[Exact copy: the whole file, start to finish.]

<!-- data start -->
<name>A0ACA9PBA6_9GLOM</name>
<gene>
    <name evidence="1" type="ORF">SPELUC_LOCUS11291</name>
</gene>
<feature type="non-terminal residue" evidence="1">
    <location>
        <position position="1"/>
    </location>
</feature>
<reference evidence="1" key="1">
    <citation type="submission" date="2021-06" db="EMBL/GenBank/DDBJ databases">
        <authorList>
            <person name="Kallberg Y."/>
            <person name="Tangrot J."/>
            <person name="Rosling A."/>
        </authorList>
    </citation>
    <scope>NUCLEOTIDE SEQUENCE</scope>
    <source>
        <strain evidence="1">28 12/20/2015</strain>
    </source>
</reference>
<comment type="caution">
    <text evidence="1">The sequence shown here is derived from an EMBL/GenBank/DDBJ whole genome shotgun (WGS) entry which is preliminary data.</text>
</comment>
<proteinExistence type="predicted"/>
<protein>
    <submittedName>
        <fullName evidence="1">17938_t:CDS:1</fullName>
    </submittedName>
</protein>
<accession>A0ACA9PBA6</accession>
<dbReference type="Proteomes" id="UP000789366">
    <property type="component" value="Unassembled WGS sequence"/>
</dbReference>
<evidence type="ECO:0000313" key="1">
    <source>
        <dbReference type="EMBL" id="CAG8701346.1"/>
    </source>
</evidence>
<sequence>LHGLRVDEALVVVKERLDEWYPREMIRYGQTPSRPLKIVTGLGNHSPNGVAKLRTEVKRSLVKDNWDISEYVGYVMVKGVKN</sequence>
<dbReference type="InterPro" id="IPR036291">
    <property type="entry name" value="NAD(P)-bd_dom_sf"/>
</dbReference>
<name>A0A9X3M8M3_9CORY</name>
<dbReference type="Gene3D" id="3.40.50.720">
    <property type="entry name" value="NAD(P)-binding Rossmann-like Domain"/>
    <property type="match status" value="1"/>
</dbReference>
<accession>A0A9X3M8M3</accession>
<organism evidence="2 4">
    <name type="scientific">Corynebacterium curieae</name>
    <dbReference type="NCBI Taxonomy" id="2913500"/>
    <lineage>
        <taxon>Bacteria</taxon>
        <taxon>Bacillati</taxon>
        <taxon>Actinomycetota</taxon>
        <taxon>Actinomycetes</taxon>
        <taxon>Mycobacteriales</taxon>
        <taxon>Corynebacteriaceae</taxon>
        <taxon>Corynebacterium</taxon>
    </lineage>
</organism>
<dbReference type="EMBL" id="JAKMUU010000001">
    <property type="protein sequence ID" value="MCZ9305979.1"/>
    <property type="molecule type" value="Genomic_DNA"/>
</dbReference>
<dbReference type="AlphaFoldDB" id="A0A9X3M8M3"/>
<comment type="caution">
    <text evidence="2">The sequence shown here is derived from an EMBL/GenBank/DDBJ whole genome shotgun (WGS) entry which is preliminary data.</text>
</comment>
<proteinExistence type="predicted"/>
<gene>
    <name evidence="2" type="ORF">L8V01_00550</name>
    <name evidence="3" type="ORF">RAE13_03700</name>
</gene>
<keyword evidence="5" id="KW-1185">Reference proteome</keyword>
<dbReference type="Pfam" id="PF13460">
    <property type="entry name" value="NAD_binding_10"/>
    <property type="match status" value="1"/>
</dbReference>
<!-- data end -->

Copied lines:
<name>A0ACA9PBA6_9GLOM</name>
<gene>
    <name evidence="1" type="ORF">SPELUC_LOCUS11291</name>
</gene>
<feature type="non-terminal residue" evidence="1">
    <location>
        <position position="1"/>
    </location>
</feature>
<reference evidence="1" key="1">
    <citation type="submission" date="2021-06" db="EMBL/GenBank/DDBJ databases">
        <authorList>
            <person name="Kallberg Y."/>
            <person name="Tangrot J."/>
            <person name="Rosling A."/>
        </authorList>
    </citation>
    <scope>NUCLEOTIDE SEQUENCE</scope>
    <source>
        <strain evidence="1">28 12/20/2015</strain>
    </source>
</reference>
<comment type="caution">
    <text evidence="1">The sequence shown here is derived from an EMBL/GenBank/DDBJ whole genome shotgun (WGS) entry which is preliminary data.</text>
</comment>
<proteinExistence type="predicted"/>
<protein>
    <submittedName>
        <fullName evidence="1">17938_t:CDS:1</fullName>
    </submittedName>
</protein>
<accession>A0ACA9PBA6</accession>
<dbReference type="Proteomes" id="UP000789366">
    <property type="component" value="Unassembled WGS sequence"/>
</dbReference>
<evidence type="ECO:0000313" key="1">
    <source>
        <dbReference type="EMBL" id="CAG8701346.1"/>
    </source>
</evidence>
<sequence>LHGLRVDEALVVVKERLDEWYPREMIRYGQTPSRPLKIVTGLGNHSPNGVAKLRTEVKRSLVKDNWDISEYVGYVMVKGVKN</sequence>
<dbReference type="InterPro" id="IPR036291">
    <property type="entry name" value="NAD(P)-bd_dom_sf"/>
</dbReference>
<name>A0A9X3M8M3_9CORY</name>
<dbReference type="Gene3D" id="3.40.50.720">
    <property type="entry name" value="NAD(P)-binding Rossmann-like Domain"/>
    <property type="match status" value="1"/>
</dbReference>
<accession>A0A9X3M8M3</accession>
<organism evidence="2 4">
    <name type="scientific">Corynebacterium curieae</name>
    <dbReference type="NCBI Taxonomy" id="2913500"/>
    <lineage>
        <taxon>Bacteria</taxon>
        <taxon>Bacillati</taxon>
        <taxon>Actinomycetota</taxon>
        <taxon>Actinomycetes</taxon>
        <taxon>Mycobacteriales</taxon>
        <taxon>Corynebacteriaceae</taxon>
        <taxon>Corynebacterium</taxon>
    </lineage>
</organism>
<dbReference type="EMBL" id="JAKMUU010000001">
    <property type="protein sequence ID" value="MCZ9305979.1"/>
    <property type="molecule type" value="Genomic_DNA"/>
</dbReference>
<dbReference type="AlphaFoldDB" id="A0A9X3M8M3"/>
<comment type="caution">
    <text evidence="2">The sequence shown here is derived from an EMBL/GenBank/DDBJ whole genome shotgun (WGS) entry which is preliminary data.</text>
</comment>
<proteinExistence type="predicted"/>
<gene>
    <name evidence="2" type="ORF">L8V01_00550</name>
    <name evidence="3" type="ORF">RAE13_03700</name>
</gene>
<keyword evidence="5" id="KW-1185">Reference proteome</keyword>
<dbReference type="Pfam" id="PF13460">
    <property type="entry name" value="NAD_binding_10"/>
    <property type="match status" value="1"/>
</dbReference>